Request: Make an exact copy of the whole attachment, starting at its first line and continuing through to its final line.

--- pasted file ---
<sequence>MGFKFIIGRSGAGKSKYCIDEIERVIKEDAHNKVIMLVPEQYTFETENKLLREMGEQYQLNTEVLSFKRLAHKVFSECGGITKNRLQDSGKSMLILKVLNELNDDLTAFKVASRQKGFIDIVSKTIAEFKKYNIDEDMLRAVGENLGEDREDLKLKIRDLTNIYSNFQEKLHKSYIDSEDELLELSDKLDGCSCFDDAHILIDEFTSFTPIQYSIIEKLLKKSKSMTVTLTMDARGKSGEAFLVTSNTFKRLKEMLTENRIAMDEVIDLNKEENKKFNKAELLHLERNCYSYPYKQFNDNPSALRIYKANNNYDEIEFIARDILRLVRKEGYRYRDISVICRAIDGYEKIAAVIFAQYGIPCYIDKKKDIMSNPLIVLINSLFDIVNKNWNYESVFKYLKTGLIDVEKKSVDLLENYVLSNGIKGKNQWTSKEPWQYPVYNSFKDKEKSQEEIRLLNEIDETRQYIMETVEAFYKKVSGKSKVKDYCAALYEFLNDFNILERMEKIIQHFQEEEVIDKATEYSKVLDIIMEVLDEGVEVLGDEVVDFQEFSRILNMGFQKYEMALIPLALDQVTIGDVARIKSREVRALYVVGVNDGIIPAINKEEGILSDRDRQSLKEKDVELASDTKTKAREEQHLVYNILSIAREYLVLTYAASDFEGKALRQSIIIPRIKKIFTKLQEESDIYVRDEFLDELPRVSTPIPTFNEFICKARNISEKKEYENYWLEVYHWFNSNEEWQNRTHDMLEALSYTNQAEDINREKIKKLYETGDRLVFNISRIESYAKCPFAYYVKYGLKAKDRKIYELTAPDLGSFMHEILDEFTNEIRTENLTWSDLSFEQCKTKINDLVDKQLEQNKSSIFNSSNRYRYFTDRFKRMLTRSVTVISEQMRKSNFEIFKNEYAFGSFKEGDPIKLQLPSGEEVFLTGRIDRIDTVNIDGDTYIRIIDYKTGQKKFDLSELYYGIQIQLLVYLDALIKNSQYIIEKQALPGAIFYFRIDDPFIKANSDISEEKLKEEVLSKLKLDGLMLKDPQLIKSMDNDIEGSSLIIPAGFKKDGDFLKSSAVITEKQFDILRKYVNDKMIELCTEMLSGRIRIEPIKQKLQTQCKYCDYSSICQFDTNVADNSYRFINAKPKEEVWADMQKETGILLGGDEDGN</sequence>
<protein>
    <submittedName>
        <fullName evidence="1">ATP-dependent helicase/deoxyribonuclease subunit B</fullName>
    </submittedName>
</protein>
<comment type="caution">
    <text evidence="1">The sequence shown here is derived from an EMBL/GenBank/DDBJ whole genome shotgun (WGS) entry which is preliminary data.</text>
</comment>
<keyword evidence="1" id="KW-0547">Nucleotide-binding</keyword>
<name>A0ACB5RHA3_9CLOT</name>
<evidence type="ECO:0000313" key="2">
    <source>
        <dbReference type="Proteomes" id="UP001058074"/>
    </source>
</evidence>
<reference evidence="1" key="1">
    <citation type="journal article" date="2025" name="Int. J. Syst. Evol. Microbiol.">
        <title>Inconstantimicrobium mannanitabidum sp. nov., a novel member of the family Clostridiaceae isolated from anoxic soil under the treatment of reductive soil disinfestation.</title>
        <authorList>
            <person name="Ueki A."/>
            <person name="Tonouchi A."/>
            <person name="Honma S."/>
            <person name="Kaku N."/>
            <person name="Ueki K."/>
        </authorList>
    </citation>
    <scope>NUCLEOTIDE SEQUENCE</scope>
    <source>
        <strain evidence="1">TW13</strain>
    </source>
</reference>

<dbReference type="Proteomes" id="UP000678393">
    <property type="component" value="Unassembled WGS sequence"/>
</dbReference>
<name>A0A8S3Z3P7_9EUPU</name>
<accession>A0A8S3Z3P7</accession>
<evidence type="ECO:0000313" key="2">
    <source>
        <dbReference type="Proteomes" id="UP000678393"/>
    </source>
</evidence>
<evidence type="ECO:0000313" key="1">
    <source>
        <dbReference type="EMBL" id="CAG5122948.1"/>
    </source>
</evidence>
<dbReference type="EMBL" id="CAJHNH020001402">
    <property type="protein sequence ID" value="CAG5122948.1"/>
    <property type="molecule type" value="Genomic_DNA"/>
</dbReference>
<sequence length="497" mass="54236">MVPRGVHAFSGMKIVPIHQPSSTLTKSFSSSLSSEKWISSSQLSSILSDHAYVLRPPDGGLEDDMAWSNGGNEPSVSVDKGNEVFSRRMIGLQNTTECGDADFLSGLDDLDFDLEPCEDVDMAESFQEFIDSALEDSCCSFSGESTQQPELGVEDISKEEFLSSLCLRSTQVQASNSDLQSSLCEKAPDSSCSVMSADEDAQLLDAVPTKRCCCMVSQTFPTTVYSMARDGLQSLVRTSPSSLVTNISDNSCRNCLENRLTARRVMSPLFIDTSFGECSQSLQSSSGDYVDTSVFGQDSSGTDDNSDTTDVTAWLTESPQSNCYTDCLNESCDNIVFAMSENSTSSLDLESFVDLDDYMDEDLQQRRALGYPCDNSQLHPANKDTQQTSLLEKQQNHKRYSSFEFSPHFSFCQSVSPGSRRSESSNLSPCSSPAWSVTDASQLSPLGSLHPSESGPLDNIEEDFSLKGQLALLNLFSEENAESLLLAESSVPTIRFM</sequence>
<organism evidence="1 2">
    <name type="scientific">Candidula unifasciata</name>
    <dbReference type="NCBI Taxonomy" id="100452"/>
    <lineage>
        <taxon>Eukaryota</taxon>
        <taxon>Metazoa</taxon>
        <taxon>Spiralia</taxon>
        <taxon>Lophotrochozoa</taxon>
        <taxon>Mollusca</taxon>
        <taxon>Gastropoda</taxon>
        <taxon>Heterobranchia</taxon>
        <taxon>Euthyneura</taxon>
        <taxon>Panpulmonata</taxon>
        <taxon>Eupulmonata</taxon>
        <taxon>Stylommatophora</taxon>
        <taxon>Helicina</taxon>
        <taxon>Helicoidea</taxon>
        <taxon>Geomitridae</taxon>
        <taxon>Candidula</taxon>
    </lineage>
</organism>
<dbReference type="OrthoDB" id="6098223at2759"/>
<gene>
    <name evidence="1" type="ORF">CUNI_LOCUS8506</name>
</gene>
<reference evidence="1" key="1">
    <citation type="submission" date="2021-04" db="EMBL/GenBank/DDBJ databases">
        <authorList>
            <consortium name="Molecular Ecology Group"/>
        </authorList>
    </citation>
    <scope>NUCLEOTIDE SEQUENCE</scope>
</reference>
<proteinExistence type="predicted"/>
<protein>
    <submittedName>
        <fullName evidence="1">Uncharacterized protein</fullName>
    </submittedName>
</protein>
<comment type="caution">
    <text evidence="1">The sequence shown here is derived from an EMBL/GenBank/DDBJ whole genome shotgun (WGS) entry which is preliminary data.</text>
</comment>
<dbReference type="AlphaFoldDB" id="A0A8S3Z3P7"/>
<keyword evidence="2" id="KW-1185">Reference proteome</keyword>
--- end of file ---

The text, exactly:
<sequence>MGFKFIIGRSGAGKSKYCIDEIERVIKEDAHNKVIMLVPEQYTFETENKLLREMGEQYQLNTEVLSFKRLAHKVFSECGGITKNRLQDSGKSMLILKVLNELNDDLTAFKVASRQKGFIDIVSKTIAEFKKYNIDEDMLRAVGENLGEDREDLKLKIRDLTNIYSNFQEKLHKSYIDSEDELLELSDKLDGCSCFDDAHILIDEFTSFTPIQYSIIEKLLKKSKSMTVTLTMDARGKSGEAFLVTSNTFKRLKEMLTENRIAMDEVIDLNKEENKKFNKAELLHLERNCYSYPYKQFNDNPSALRIYKANNNYDEIEFIARDILRLVRKEGYRYRDISVICRAIDGYEKIAAVIFAQYGIPCYIDKKKDIMSNPLIVLINSLFDIVNKNWNYESVFKYLKTGLIDVEKKSVDLLENYVLSNGIKGKNQWTSKEPWQYPVYNSFKDKEKSQEEIRLLNEIDETRQYIMETVEAFYKKVSGKSKVKDYCAALYEFLNDFNILERMEKIIQHFQEEEVIDKATEYSKVLDIIMEVLDEGVEVLGDEVVDFQEFSRILNMGFQKYEMALIPLALDQVTIGDVARIKSREVRALYVVGVNDGIIPAINKEEGILSDRDRQSLKEKDVELASDTKTKAREEQHLVYNILSIAREYLVLTYAASDFEGKALRQSIIIPRIKKIFTKLQEESDIYVRDEFLDELPRVSTPIPTFNEFICKARNISEKKEYENYWLEVYHWFNSNEEWQNRTHDMLEALSYTNQAEDINREKIKKLYETGDRLVFNISRIESYAKCPFAYYVKYGLKAKDRKIYELTAPDLGSFMHEILDEFTNEIRTENLTWSDLSFEQCKTKINDLVDKQLEQNKSSIFNSSNRYRYFTDRFKRMLTRSVTVISEQMRKSNFEIFKNEYAFGSFKEGDPIKLQLPSGEEVFLTGRIDRIDTVNIDGDTYIRIIDYKTGQKKFDLSELYYGIQIQLLVYLDALIKNSQYIIEKQALPGAIFYFRIDDPFIKANSDISEEKLKEEVLSKLKLDGLMLKDPQLIKSMDNDIEGSSLIIPAGFKKDGDFLKSSAVITEKQFDILRKYVNDKMIELCTEMLSGRIRIEPIKQKLQTQCKYCDYSSICQFDTNVADNSYRFINAKPKEEVWADMQKETGILLGGDEDGN</sequence>
<protein>
    <submittedName>
        <fullName evidence="1">ATP-dependent helicase/deoxyribonuclease subunit B</fullName>
    </submittedName>
</protein>
<comment type="caution">
    <text evidence="1">The sequence shown here is derived from an EMBL/GenBank/DDBJ whole genome shotgun (WGS) entry which is preliminary data.</text>
</comment>
<keyword evidence="1" id="KW-0547">Nucleotide-binding</keyword>
<name>A0ACB5RHA3_9CLOT</name>
<evidence type="ECO:0000313" key="2">
    <source>
        <dbReference type="Proteomes" id="UP001058074"/>
    </source>
</evidence>
<reference evidence="1" key="1">
    <citation type="journal article" date="2025" name="Int. J. Syst. Evol. Microbiol.">
        <title>Inconstantimicrobium mannanitabidum sp. nov., a novel member of the family Clostridiaceae isolated from anoxic soil under the treatment of reductive soil disinfestation.</title>
        <authorList>
            <person name="Ueki A."/>
            <person name="Tonouchi A."/>
            <person name="Honma S."/>
            <person name="Kaku N."/>
            <person name="Ueki K."/>
        </authorList>
    </citation>
    <scope>NUCLEOTIDE SEQUENCE</scope>
    <source>
        <strain evidence="1">TW13</strain>
    </source>
</reference>

<dbReference type="Proteomes" id="UP000678393">
    <property type="component" value="Unassembled WGS sequence"/>
</dbReference>
<name>A0A8S3Z3P7_9EUPU</name>
<accession>A0A8S3Z3P7</accession>
<evidence type="ECO:0000313" key="2">
    <source>
        <dbReference type="Proteomes" id="UP000678393"/>
    </source>
</evidence>
<evidence type="ECO:0000313" key="1">
    <source>
        <dbReference type="EMBL" id="CAG5122948.1"/>
    </source>
</evidence>
<dbReference type="EMBL" id="CAJHNH020001402">
    <property type="protein sequence ID" value="CAG5122948.1"/>
    <property type="molecule type" value="Genomic_DNA"/>
</dbReference>
<sequence length="497" mass="54236">MVPRGVHAFSGMKIVPIHQPSSTLTKSFSSSLSSEKWISSSQLSSILSDHAYVLRPPDGGLEDDMAWSNGGNEPSVSVDKGNEVFSRRMIGLQNTTECGDADFLSGLDDLDFDLEPCEDVDMAESFQEFIDSALEDSCCSFSGESTQQPELGVEDISKEEFLSSLCLRSTQVQASNSDLQSSLCEKAPDSSCSVMSADEDAQLLDAVPTKRCCCMVSQTFPTTVYSMARDGLQSLVRTSPSSLVTNISDNSCRNCLENRLTARRVMSPLFIDTSFGECSQSLQSSSGDYVDTSVFGQDSSGTDDNSDTTDVTAWLTESPQSNCYTDCLNESCDNIVFAMSENSTSSLDLESFVDLDDYMDEDLQQRRALGYPCDNSQLHPANKDTQQTSLLEKQQNHKRYSSFEFSPHFSFCQSVSPGSRRSESSNLSPCSSPAWSVTDASQLSPLGSLHPSESGPLDNIEEDFSLKGQLALLNLFSEENAESLLLAESSVPTIRFM</sequence>
<organism evidence="1 2">
    <name type="scientific">Candidula unifasciata</name>
    <dbReference type="NCBI Taxonomy" id="100452"/>
    <lineage>
        <taxon>Eukaryota</taxon>
        <taxon>Metazoa</taxon>
        <taxon>Spiralia</taxon>
        <taxon>Lophotrochozoa</taxon>
        <taxon>Mollusca</taxon>
        <taxon>Gastropoda</taxon>
        <taxon>Heterobranchia</taxon>
        <taxon>Euthyneura</taxon>
        <taxon>Panpulmonata</taxon>
        <taxon>Eupulmonata</taxon>
        <taxon>Stylommatophora</taxon>
        <taxon>Helicina</taxon>
        <taxon>Helicoidea</taxon>
        <taxon>Geomitridae</taxon>
        <taxon>Candidula</taxon>
    </lineage>
</organism>
<dbReference type="OrthoDB" id="6098223at2759"/>
<gene>
    <name evidence="1" type="ORF">CUNI_LOCUS8506</name>
</gene>
<reference evidence="1" key="1">
    <citation type="submission" date="2021-04" db="EMBL/GenBank/DDBJ databases">
        <authorList>
            <consortium name="Molecular Ecology Group"/>
        </authorList>
    </citation>
    <scope>NUCLEOTIDE SEQUENCE</scope>
</reference>
<proteinExistence type="predicted"/>
<protein>
    <submittedName>
        <fullName evidence="1">Uncharacterized protein</fullName>
    </submittedName>
</protein>
<comment type="caution">
    <text evidence="1">The sequence shown here is derived from an EMBL/GenBank/DDBJ whole genome shotgun (WGS) entry which is preliminary data.</text>
</comment>
<dbReference type="AlphaFoldDB" id="A0A8S3Z3P7"/>
<keyword evidence="2" id="KW-1185">Reference proteome</keyword>